Kowalsky v. Hewlett-Packard Co., --- F.Supp.2d ----, 2010 WL 5141869 (N.D. Cal.)
This putative class action focuses on certain HP 8500 series printers, which were marketed as premier all-in-one fax/copier/scanners with 50-sheet automatic document feeders ("ADF"). HP also allegedly represented that the 8500 Printer was capable of scanning and copying documents fed through the 50-sheet ADF at speeds of 34 pages per minute in color and 35 pages per minute in black and white. However, the printer allegedly had a design defect that causes the printer to randomly skip pages when copying, scanning, and faxing, making the ADF useable for only two to three sheets at a time. Plaintiff alleged that he researched the printer’s specs on HP’s and other websites, and relied on HP’s representations. He went through two replacement printers, both with the same problems. He sued for the usual California causes of action as well as breach of express and implied warranty.
The court rejected a Rule 9(b) challenge, because the complaint described the circumstances constituting fraud or mistake with sufficient particularity to satisfy the heightened pleading standard. HP argued that plaintiff should have quoted the actual statements, but the court found that, though he could have provided greater specificity, the allegations of specific content were sufficient, and he also identified the date and location (HP’s website) of the representations on which he allegedly relied.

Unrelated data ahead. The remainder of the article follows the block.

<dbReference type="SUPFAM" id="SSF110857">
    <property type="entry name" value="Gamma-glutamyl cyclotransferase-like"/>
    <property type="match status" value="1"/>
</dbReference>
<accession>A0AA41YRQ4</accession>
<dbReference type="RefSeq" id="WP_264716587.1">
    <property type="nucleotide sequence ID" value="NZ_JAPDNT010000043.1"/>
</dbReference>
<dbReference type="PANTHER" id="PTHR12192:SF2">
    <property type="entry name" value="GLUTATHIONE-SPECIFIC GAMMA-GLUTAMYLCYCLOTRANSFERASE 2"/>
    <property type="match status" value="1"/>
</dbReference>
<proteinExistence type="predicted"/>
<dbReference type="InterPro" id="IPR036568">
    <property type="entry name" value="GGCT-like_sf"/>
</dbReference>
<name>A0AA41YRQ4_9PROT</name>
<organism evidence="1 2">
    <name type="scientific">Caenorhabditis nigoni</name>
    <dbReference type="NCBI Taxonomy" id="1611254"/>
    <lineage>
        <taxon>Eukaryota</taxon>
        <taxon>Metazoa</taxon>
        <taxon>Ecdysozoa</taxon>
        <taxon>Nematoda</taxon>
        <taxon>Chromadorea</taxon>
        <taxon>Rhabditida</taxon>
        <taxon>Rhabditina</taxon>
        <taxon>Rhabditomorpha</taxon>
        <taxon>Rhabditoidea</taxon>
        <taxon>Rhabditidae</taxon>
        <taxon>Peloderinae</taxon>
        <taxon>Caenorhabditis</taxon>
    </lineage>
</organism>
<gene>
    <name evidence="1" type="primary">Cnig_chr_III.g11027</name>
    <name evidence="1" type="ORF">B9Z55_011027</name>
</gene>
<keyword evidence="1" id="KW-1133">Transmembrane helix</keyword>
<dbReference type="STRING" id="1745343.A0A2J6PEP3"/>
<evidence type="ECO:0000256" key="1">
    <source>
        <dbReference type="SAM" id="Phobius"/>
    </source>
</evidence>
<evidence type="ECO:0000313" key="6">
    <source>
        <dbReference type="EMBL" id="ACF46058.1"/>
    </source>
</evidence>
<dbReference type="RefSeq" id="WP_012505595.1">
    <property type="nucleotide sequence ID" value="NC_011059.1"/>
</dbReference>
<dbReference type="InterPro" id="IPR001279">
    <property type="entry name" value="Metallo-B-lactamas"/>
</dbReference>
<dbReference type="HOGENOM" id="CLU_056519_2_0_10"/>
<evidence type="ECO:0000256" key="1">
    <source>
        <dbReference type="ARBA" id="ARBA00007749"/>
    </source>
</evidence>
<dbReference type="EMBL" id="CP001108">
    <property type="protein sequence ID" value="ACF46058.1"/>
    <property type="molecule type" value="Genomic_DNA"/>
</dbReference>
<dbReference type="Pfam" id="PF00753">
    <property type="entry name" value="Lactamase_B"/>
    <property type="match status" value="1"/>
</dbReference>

Though 9(b) does not require heightened pleading of allegations of knowledge or intent, conclusory allegations still don’t suffice. Thus, generalized claims that HP knew or should have known of the defect are insufficient. Plaintiff, however, did more: he attempted “to construct a factual context in which Defendant's prior knowledge of the defect is plausible.” He relied primarily on a sampling of consumer complaints posted on HP’s own support website, two of which were posted before his purchase. “More importantly, Plaintiff alleges that HP has acknowledged the problem on its own website and quotes language from an HP webpage that describes the problem, admits there is no solution to the problem, and suggests a ‘workaround.’” These facts were sufficent to allege awareness, at least by the time plaintiff accessed that webpage (December 2009). The question was whether the court could reasonably infer that HP knew of the defect prior to plaintiff’s purchase. HP argued that a few comments weren’t sufficient.